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How Long Does It Take to Get Internet in a New Home?

When you move into a new home, the first thing you probably want to do is set up some furniture like your bed, couch, and TV. The second thing you’ll want is an internet connection so you can actually watch something on your TV. This is even more important if you work from home, as you might only have the length of a weekend before you need to be back online Monday morning.

Fortunately, there are a number of ways you can quickly set up your internet to ensure that you miss the minimum amount of work (or relaxation) during your move.

Best-case scenario

The easiest way to get your internet set up in your new home is if it’s already wired for one or more providers. Presumably, the person who lived there before you also had an internet connection, and if it was a wired connection, those cables are probably still there. Apartments and condos often come wired for one specific provider.

If they left the router and other equipment behind, then all you have to do is contact the provider and set up your account. If they took the equipment with them (or returned it, if they were renting), you can still set up your internet the same day if you can make a trip to your provider’s nearest physical location to pick your new equipment in person. Large brands like Xfinity and AT&T have at least one location in major cities. If picking your equipment up in person isn’t a practical option, providers can usually have it shipped to you in a day or two.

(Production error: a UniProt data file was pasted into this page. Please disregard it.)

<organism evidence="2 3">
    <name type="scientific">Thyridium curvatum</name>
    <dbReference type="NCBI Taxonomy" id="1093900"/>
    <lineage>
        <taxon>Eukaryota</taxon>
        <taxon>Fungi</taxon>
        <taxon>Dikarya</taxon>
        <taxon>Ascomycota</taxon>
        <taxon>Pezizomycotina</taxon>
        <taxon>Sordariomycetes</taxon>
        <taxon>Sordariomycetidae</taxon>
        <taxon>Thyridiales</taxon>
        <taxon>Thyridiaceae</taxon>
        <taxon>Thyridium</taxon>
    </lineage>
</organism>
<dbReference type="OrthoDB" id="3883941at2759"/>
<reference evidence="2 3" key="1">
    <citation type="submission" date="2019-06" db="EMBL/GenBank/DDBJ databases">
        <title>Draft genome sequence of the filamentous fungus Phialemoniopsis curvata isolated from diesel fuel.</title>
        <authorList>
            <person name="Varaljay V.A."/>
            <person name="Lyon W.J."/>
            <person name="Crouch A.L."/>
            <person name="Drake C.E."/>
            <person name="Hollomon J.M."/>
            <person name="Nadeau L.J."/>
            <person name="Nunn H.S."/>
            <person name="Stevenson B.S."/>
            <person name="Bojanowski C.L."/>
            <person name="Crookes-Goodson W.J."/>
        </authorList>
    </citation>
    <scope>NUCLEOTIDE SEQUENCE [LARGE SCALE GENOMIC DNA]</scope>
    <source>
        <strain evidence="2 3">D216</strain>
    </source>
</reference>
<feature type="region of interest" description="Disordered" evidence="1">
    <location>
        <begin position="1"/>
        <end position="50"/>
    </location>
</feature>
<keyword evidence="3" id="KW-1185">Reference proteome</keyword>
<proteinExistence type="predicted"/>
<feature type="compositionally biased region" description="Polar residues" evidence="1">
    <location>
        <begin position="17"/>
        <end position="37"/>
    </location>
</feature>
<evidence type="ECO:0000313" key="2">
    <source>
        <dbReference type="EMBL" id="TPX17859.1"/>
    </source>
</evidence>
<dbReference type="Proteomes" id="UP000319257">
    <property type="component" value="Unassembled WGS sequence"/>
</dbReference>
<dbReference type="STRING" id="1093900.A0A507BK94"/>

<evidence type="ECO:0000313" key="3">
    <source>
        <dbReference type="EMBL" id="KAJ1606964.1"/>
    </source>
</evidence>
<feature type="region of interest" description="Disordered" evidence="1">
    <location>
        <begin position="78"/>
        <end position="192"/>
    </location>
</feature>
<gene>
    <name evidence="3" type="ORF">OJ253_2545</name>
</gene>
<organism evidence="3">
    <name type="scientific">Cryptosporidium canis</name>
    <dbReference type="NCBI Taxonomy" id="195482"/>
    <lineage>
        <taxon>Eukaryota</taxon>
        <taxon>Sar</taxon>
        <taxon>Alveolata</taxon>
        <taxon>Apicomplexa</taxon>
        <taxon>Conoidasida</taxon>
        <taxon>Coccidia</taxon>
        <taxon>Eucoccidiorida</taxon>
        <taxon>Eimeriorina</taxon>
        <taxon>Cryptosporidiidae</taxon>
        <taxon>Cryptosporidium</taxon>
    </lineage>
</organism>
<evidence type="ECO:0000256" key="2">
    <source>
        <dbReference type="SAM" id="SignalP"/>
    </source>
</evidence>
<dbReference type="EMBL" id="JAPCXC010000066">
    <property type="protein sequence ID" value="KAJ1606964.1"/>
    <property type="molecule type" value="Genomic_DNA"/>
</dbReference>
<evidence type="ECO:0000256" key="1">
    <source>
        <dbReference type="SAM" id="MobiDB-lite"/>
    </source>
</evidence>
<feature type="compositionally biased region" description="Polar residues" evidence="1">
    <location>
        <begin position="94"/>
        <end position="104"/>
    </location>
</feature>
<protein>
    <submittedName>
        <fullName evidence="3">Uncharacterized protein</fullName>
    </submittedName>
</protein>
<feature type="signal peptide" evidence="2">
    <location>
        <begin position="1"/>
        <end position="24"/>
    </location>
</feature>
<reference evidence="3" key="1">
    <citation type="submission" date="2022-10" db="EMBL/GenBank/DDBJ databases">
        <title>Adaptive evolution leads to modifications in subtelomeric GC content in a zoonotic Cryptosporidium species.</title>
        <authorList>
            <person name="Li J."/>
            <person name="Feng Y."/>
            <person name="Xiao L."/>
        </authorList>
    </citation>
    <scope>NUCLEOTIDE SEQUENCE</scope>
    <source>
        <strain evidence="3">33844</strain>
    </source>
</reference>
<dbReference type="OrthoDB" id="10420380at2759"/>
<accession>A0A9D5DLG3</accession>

There are, of course, downsides to going with what’s already installed in your new home. First off, your options are limited to whatever the previous owners had. This probably means only one or two options that might not be your first choice. Additionally, you might not have a connection that meets your needs. Many providers still have much larger DSL or cable networks than fiber-optic networks, so even if your default provider has plans that you like, you might not be able to sign up for them in your new location.

If you’re not using a pre-installed connection, then you have a lot more options. But if you want to get online as soon as possible, you need a connection that’s quick and easy to set up.

Starting from scratch

If you don’t have an internet connection installed in your new home or if you don’t like the options you have, you’re going to have to choose a new provider and install a new connection. Depending on what kind of connection you choose, this process could be either fast or slow.

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4G/5G home internet: The quick and easy option